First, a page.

API Checklist. Things to Consider When Creating an API

Published 14 January 2015 | Updated 25 July 2017 |


Looking back on the early days of Application Programming Interface, the deal was only in deploying and consuming. But nowadays, API universe is expanding day by day offering new approaches and tools to provide various services with API design in the center.

It can be defined as everything that goes into architecture planning, designing, testing and finally releasing. Principally, from a technical sense, your API design is a definition of endpoints, various methods and fields, presented in a JSON or XML blueprint. But, on the other hand, it appears to be a masterpiece that possesses mysterious tech beauty while delivering values to the end-users.

Meaningful API creation can save you from doing a lot of mistakes on the current road. Moreover, have you ever wonder that when you create a new Web API, you build it on the top of some complex system. It might be associated with the chain - when one production overlaps the previous one.

We can go on listing all components but it’s probably going to be too much information and we don’t pursue a goal to remember them all. What is more important, is to make up so-called a checklist with a bunch of things every API should have while designing, testing and releasing to make it a valuable product.


#1. Authentication - identify and authenticate the user who accesses the API. HTTP provides the Authorization for this purpose.

#2. Idempotent methods - GET, POST, HEAD, PUT, DELETE, OPTIONS and TRACE are all considered to be idempotent operations.

#3. 4xx vs 5xx status codes - It’s worth mentioning a distinction between these two status codes. 4xx codes indicates a client-side error and 5xx - server-side error.  Thus, the proper usage of these codes classes will help developers understand if something is broken or they did something wrong.

#4. 200 OK - is a response code that indicates that the request was processed successfully.

#5. 202 Accepted - is a response code which indicates that the request is valid but hasn’t been completed. Typically, it is used when a processing queue takes place on the server side.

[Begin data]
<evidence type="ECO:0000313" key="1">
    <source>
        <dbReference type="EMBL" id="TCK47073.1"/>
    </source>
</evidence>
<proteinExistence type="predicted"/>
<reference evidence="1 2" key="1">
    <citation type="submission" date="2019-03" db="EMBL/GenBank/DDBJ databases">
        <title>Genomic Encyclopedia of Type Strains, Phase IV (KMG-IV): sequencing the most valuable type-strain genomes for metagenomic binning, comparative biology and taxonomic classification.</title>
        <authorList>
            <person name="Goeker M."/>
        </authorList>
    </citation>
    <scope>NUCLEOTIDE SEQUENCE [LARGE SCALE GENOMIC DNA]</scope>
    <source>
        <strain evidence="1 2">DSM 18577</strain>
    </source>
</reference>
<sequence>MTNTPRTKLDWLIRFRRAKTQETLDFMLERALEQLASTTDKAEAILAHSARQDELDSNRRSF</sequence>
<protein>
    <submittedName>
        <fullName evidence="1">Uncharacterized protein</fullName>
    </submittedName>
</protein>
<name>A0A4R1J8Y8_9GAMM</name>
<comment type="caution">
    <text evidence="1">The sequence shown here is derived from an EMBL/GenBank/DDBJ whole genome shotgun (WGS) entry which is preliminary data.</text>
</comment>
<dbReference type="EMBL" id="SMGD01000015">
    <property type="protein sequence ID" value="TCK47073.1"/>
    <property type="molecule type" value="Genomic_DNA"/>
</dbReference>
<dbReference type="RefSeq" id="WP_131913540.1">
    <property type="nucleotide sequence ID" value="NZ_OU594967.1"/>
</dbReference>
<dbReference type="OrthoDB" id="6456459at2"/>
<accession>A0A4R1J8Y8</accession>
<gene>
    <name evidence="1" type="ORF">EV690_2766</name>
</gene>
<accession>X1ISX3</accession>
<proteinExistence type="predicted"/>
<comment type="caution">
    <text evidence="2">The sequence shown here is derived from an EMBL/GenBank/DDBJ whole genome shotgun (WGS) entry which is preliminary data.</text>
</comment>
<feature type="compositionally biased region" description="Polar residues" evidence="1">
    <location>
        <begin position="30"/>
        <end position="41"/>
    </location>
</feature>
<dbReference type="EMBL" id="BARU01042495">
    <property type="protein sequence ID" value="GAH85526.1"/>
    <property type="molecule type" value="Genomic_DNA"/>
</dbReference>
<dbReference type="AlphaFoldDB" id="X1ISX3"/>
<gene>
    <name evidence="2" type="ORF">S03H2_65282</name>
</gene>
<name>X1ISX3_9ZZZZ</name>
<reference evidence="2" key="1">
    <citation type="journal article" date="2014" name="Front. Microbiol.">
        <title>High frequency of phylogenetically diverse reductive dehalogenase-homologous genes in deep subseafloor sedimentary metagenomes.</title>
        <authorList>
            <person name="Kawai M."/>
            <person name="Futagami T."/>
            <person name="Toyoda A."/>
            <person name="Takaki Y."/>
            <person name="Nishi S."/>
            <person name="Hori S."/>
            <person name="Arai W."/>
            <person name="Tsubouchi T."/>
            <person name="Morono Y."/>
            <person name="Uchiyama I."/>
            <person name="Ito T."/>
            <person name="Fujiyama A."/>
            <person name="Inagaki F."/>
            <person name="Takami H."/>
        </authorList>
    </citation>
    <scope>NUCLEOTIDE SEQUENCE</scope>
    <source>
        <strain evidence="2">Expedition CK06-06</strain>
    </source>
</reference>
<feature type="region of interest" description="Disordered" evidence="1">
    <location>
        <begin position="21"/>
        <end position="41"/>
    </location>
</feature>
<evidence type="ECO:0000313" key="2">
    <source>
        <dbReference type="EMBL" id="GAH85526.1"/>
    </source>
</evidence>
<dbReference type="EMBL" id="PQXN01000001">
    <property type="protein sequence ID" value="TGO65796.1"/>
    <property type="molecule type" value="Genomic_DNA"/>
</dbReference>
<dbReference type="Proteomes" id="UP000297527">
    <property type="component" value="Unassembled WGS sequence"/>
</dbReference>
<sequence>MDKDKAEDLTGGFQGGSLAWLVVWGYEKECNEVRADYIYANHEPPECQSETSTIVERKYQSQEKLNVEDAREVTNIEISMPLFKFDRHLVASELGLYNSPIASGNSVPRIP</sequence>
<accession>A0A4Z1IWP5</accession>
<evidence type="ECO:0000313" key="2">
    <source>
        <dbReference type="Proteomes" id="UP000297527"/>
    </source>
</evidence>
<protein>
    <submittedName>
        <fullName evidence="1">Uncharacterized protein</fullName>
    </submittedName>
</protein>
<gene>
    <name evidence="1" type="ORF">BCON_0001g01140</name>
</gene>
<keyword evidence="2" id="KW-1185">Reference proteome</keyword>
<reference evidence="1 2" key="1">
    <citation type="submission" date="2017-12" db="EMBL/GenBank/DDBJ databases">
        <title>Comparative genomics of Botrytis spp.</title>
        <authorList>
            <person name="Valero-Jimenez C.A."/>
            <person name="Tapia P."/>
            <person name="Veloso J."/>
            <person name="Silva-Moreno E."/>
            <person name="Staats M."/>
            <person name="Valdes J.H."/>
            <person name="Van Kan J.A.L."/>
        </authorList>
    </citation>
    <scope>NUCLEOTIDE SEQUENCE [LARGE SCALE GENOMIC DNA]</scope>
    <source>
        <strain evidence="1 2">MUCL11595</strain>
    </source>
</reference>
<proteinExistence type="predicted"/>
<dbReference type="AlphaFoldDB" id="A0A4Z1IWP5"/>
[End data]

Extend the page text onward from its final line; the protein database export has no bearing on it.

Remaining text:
#6. HTTP Compression — it can be used both for response and request bodies to improve the network performance of an HTTP API.

#7. HTTP Caching — It’s necessary to provide a Cache-Control general-header on the API responses. In case they are not cacheable, “Cache-Control: no-cache” ensures proxies and browsers understand that. And if they are cacheable, you have to take into consideration whether the cache can be shared by a proxy.

#8. Link Response Header — When consider RESTful API, there is often a necessity to provide links to other resources (a json or image). So, when the content-type of the API response doesn’t give a possibility to establish it, Link Response Header specifies method to make this a reality.

#9. Canonical URLs — defines a consistent method for resources with multiple URLs to provide a canonical URL link.

API Design

#1. Content Negotiation - support multiple representations of the resources with the possibility to redirect to specific formats (e.g format=json).

#2. API Versioning - put the version of your API in the URL (e. g. example.api.com /v1.0/ path) to have a safety net in case the API doesn’t work out like you expected.

#3. Bulk Operations - it would be better if clients could issue fewer requests to modify more data. For this purpose it’s necessary to build the bulk operations into your API.

#4. Error Logging — Make sure you design error logging correctly. Don’t use the practice to throw it together. Distinguish errors caused on the client’s side, and errors caused by your software. Put these into two separate logs.


#1. Content Types -  A lot of talks could be said about content types, however, only one thing is worth pointing out - they are important. Atom, Collection+JSON,JSON HAL, or XHTML - all appear to be content types. But the process of defining the own one requires more efforts than you expect.

#2. Date/time — While providing date/time values in your API, use a format that includes the timezone information.


#1. SSL - HTTPS is growing in popularity, nowadays, allowing sensitive information to be transmitted securely.

Other Stuff

#1. Documentation - Include some runnable code in your documentation to get developers up-to-speed as quickly as possible. You can also use some tools like Swagger to provide interactive docs.

#2. Feedback - Provide your API users with a possibility to give a feedback. You may establish it through your support department, or maybe a mailing list.

#3. Automated Testing — Simplify the testing effort as much as possible. After all, it’s made for automation. Take advantage of it!

Hope that you find this list helpful. Don’t hesitate to comment and suggest more points to add.

P.S. Lots of thanks to Mathieu Fenniak for the inspiration.